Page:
The European Commission has repealed the antidumping duty of Eur62.30/mt on US ethanol imports, taking effect Wednesday.
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The duty was in place for five years from February 2013, followed by a 15-month expiry review.
The European ethanol association, ePURE, said in a statement that the decision is harmful for the domestic ethanol industry and the entire value chain that depends on it. ePURE said the risk is increased, as other destinations for US exports including Brazil, China, Peru and Colombia have in place, or are considering, measures against US imports.
Most market participants had expected the duty to be removed as there were no grounds for dumping, and this had already been weighing on the forward price curve. But many think the repeal will not necessarily result in a flurry of imports from the US.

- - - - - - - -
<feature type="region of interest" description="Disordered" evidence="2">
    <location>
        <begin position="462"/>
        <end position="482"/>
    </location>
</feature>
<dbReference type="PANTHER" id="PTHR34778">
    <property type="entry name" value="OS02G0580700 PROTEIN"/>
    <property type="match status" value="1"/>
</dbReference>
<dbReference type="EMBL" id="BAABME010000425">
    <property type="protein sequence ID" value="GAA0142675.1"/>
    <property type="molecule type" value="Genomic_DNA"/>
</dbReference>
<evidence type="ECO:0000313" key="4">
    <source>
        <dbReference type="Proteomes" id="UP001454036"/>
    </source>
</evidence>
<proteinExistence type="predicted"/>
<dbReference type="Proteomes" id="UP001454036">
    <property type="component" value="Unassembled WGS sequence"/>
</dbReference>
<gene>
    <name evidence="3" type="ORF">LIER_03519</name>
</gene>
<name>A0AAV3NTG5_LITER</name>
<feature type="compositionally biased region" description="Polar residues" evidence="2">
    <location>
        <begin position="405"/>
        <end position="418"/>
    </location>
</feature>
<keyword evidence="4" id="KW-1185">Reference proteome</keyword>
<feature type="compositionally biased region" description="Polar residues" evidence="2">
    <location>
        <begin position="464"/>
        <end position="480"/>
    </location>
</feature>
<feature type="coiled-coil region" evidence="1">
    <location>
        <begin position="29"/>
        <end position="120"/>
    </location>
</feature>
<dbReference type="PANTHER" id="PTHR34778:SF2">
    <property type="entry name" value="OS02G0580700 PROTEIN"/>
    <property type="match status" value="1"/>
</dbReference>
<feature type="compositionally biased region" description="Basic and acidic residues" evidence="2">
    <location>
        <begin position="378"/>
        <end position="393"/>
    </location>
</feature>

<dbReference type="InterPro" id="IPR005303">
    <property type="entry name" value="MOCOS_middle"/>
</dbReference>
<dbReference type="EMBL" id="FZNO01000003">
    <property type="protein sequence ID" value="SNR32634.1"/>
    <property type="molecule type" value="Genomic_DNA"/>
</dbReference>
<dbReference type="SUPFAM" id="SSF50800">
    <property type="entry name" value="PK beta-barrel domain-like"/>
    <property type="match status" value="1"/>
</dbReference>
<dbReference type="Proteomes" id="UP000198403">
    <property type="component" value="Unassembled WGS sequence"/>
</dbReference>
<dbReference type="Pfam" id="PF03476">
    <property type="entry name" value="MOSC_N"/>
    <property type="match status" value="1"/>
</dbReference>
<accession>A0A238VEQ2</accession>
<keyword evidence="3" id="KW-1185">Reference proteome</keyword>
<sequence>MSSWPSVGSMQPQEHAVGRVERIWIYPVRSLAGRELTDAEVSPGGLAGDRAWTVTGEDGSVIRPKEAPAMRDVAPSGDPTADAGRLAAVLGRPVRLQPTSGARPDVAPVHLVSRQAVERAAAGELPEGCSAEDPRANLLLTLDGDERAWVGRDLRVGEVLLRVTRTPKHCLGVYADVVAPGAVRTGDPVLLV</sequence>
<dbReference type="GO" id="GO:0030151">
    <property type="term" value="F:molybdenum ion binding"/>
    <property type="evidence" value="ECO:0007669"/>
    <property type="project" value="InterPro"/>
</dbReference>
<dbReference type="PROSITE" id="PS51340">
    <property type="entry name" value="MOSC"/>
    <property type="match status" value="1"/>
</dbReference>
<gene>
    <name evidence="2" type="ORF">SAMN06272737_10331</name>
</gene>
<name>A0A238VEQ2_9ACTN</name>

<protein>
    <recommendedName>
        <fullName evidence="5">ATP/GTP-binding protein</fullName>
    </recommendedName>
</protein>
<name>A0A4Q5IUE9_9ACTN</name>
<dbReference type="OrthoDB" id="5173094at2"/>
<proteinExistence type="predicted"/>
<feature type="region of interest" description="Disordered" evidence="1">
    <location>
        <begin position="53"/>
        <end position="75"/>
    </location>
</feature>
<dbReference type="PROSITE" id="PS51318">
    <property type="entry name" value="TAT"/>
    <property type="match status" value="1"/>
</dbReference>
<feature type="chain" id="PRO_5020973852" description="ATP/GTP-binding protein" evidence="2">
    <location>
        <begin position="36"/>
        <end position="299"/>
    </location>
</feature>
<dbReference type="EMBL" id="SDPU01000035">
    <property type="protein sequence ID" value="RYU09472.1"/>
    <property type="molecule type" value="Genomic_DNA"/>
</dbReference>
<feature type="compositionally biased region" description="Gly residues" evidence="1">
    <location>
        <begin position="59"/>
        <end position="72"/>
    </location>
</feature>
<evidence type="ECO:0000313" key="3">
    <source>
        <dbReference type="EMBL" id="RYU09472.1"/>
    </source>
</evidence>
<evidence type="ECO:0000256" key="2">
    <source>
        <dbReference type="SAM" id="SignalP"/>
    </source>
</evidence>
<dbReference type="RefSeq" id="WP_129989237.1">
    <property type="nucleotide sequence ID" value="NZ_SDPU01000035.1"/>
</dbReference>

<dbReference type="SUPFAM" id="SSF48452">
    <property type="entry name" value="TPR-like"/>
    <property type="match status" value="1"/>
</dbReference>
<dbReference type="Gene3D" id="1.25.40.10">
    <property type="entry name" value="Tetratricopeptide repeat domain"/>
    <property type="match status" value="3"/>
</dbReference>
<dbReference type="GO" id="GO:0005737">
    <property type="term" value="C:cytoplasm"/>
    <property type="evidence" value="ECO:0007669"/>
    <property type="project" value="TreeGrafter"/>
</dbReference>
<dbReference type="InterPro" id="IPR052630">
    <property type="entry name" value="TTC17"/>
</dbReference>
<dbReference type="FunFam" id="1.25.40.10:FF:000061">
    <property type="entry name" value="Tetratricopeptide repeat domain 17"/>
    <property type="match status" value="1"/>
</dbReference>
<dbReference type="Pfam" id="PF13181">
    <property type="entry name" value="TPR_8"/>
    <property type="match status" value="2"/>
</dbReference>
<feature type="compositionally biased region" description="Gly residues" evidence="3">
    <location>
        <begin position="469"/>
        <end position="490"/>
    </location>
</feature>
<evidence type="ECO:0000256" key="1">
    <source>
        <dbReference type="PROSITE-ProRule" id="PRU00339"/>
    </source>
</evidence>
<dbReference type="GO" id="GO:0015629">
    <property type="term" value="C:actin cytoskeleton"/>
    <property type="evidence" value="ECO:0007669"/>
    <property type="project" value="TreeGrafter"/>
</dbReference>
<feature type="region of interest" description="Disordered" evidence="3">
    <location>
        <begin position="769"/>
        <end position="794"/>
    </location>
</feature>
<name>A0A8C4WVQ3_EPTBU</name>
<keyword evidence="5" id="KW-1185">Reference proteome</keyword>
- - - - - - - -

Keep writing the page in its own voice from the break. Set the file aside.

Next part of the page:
Over the period the duty has been in place, arbitrage opportunities have been limited and have mostly opened in recent months. But even then, Europe's requirements for ISSC certification and a minimum of 50% greenhouse gas savings limits US product that is eligible.
In addition, the steep backwardation in the T2 market, combined with logistical constraints, are seen as major hurdles that are expected to dampen the effect of the duty removal.
-- Chrysa Glystra, email@example.com
-- Edited by James Burgess, firstname.lastname@example.org